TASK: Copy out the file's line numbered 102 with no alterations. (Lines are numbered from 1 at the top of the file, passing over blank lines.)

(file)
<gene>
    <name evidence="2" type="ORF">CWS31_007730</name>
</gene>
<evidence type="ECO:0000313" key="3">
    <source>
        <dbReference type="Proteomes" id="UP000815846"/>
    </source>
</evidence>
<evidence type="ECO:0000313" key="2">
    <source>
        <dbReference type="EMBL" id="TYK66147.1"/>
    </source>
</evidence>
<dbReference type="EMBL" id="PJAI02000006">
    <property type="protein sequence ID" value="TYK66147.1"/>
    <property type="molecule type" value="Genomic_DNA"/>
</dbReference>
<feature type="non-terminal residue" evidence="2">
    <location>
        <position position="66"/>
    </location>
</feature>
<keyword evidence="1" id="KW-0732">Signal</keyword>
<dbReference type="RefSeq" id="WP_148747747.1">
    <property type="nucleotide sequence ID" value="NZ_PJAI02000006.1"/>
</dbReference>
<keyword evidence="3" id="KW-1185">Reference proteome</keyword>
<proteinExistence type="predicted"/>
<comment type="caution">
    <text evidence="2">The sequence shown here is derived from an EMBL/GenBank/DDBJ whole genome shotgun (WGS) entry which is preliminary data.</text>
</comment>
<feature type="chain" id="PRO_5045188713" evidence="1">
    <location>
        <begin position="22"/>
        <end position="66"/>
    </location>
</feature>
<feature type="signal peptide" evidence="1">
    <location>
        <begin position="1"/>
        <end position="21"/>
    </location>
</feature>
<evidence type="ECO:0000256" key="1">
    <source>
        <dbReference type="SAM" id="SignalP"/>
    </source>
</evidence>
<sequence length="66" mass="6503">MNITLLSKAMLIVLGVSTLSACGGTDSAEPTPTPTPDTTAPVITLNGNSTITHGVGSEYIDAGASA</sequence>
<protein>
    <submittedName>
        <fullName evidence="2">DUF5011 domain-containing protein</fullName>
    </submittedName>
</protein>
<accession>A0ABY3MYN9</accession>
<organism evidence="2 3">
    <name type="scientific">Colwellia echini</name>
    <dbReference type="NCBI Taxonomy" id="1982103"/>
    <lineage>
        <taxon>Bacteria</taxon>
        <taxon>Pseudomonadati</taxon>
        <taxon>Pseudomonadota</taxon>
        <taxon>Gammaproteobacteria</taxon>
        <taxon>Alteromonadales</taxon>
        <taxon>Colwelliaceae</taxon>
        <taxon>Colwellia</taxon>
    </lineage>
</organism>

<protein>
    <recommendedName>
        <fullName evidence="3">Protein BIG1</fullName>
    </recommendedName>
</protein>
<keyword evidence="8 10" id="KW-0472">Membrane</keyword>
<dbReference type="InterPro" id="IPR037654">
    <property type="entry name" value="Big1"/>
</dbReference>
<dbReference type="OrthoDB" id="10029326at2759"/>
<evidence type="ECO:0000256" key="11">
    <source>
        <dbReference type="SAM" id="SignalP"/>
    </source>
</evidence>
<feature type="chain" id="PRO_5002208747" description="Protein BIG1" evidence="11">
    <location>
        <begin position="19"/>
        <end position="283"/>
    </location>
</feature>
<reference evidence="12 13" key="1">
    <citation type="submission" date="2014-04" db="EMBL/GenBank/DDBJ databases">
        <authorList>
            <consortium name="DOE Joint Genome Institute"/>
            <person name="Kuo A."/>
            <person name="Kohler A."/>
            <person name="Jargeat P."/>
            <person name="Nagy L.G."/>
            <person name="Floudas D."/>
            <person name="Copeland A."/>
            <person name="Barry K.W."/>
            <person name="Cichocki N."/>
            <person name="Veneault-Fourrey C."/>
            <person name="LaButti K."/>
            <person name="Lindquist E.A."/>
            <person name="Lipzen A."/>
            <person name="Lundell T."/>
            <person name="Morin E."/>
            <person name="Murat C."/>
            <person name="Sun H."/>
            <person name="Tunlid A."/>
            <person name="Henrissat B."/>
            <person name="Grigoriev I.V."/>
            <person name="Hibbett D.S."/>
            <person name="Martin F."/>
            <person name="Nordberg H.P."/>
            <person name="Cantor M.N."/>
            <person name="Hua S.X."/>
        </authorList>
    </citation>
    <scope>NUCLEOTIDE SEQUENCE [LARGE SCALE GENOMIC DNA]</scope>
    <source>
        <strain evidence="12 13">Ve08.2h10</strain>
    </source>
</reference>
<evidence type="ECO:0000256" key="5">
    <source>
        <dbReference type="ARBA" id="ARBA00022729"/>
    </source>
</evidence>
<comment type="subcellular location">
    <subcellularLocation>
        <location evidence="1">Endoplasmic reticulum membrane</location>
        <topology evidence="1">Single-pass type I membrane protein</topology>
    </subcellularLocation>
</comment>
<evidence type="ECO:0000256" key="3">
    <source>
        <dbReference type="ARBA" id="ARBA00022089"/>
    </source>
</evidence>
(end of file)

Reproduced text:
            <person name="Veneault-Fourrey C."/>